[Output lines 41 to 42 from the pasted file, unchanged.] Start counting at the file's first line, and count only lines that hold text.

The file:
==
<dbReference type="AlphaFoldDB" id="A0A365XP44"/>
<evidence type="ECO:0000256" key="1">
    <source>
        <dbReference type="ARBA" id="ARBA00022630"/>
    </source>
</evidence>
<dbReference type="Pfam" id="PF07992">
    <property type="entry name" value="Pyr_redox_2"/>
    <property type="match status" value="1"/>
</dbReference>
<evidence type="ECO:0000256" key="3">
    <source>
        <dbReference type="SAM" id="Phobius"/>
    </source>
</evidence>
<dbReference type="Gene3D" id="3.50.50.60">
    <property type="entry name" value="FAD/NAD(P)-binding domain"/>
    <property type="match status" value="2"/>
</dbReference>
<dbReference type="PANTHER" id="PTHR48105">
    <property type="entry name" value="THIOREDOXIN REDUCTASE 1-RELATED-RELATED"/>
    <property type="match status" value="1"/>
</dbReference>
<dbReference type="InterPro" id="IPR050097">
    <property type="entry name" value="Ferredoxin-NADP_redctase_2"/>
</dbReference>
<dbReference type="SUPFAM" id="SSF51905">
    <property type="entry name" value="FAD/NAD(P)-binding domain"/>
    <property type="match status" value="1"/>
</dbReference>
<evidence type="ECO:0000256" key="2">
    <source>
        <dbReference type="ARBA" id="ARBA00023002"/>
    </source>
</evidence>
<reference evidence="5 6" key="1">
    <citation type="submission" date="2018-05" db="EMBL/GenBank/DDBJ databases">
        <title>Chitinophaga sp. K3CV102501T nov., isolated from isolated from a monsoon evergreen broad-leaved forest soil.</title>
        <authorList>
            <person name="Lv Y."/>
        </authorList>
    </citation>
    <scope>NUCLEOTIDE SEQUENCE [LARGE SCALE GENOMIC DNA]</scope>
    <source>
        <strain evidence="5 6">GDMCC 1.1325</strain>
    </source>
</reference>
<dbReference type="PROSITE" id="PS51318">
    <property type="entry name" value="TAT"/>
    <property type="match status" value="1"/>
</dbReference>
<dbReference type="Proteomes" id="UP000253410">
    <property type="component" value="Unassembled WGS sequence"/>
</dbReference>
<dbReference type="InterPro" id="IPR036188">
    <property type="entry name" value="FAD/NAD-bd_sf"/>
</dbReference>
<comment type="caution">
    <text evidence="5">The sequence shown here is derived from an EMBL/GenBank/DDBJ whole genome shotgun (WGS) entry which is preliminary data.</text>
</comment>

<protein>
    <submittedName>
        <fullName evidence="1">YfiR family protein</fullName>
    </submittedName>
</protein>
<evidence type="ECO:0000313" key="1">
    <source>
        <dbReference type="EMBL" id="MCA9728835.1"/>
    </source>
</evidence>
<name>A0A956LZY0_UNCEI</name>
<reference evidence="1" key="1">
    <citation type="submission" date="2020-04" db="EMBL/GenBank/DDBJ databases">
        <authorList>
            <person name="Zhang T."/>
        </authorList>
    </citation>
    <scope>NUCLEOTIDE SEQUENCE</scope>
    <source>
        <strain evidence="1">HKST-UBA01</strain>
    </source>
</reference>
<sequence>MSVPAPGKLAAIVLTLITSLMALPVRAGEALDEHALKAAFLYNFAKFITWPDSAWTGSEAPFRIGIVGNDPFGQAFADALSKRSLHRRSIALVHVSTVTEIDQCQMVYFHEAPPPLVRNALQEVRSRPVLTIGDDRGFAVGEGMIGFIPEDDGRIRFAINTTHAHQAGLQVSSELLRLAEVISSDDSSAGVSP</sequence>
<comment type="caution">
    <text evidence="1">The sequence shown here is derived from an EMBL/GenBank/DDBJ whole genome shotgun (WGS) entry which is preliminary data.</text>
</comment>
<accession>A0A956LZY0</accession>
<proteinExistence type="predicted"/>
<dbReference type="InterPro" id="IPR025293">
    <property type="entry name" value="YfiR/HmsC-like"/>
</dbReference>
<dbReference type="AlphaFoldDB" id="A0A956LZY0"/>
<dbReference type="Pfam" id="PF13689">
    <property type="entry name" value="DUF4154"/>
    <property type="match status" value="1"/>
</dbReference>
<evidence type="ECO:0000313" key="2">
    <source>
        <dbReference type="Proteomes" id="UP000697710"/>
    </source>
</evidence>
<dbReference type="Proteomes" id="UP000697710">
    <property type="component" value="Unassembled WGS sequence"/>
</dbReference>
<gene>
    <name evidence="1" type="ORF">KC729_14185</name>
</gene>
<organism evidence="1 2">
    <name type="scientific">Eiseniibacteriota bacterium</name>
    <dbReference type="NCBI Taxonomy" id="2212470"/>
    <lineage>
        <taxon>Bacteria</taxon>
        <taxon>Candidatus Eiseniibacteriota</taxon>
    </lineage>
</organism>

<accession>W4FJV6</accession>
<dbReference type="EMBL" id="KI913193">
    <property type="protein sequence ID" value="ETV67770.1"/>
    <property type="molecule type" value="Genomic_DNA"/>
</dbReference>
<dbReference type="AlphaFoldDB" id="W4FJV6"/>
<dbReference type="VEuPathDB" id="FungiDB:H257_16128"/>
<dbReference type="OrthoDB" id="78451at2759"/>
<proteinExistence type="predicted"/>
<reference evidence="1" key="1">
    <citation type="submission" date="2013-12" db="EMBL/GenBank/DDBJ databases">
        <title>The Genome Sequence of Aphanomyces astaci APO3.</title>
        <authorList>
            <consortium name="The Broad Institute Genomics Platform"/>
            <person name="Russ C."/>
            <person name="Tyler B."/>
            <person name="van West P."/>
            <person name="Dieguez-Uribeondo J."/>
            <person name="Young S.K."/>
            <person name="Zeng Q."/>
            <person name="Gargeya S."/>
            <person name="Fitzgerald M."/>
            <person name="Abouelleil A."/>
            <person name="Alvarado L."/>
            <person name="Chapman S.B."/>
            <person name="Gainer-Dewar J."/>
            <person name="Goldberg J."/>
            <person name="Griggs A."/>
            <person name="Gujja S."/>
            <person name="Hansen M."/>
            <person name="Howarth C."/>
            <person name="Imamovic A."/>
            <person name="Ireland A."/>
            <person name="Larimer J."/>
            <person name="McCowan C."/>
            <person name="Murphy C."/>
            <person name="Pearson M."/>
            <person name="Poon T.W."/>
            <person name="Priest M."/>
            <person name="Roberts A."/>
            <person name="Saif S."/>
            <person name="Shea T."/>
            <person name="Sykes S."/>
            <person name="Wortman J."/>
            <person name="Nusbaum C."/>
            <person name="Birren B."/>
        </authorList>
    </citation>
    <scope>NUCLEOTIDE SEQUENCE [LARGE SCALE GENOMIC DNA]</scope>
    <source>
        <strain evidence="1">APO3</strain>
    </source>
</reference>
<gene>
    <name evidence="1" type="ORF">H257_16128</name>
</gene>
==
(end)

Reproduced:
        </authorList>
    </citation>